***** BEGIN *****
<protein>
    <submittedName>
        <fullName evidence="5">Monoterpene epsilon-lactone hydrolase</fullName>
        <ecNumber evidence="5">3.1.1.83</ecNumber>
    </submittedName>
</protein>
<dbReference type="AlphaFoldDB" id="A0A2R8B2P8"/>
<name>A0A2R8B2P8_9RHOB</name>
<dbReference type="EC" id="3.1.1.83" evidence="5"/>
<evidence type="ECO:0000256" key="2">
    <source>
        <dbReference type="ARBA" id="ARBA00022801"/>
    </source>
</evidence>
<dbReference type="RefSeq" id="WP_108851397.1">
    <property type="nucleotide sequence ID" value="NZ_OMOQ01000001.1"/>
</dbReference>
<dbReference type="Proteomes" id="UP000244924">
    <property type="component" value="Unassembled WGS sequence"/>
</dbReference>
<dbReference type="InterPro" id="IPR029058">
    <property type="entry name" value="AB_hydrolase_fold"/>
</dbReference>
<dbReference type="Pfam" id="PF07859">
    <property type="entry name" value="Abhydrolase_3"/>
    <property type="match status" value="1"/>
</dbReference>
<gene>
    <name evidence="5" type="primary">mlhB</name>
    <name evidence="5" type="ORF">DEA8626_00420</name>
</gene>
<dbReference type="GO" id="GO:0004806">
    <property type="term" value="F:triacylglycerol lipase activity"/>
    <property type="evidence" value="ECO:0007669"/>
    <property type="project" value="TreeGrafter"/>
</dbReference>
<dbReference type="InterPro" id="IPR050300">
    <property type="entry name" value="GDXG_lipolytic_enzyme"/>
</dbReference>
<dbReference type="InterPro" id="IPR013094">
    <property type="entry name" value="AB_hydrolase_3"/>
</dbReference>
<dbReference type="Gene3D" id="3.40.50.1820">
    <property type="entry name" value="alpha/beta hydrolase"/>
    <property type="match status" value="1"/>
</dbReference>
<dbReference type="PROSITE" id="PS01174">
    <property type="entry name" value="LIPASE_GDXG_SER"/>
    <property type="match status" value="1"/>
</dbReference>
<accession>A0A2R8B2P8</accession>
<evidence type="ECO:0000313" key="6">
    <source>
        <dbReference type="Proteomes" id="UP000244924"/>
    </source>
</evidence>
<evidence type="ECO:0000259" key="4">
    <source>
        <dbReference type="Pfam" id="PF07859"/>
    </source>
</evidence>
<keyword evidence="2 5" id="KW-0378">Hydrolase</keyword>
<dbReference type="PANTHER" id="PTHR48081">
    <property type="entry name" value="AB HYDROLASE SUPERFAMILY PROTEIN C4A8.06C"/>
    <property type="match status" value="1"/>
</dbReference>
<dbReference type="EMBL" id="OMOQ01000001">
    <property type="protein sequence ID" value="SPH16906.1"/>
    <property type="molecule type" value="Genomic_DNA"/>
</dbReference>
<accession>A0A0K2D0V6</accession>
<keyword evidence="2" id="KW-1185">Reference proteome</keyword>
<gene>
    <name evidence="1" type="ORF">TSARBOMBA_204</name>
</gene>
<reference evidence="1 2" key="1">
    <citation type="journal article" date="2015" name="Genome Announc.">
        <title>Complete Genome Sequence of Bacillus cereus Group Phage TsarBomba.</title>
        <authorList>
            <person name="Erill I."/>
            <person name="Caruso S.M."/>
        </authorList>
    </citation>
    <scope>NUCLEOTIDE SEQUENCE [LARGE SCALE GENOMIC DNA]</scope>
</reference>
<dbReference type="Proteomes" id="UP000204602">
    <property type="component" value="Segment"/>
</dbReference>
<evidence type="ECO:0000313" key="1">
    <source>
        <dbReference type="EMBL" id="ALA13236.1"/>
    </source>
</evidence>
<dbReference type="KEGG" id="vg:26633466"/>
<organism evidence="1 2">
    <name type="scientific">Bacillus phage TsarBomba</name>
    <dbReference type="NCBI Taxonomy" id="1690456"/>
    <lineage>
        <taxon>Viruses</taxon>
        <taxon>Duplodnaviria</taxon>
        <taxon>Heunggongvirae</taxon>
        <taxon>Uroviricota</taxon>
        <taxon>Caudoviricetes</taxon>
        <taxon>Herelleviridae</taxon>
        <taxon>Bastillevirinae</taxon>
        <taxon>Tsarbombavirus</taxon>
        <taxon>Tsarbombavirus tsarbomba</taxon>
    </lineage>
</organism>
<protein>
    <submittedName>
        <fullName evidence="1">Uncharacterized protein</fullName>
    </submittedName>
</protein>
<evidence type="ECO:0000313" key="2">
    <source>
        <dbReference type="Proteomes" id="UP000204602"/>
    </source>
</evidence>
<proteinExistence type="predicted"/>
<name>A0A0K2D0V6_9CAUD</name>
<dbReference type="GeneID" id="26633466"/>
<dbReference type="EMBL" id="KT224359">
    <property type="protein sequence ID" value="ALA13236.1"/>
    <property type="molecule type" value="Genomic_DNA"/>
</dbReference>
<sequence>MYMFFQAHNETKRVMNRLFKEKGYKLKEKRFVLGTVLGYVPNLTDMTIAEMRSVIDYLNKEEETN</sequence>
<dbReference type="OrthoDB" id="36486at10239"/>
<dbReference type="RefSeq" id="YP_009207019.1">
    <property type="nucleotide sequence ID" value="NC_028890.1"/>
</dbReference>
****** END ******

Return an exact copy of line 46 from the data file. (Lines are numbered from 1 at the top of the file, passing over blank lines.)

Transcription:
</dbReference>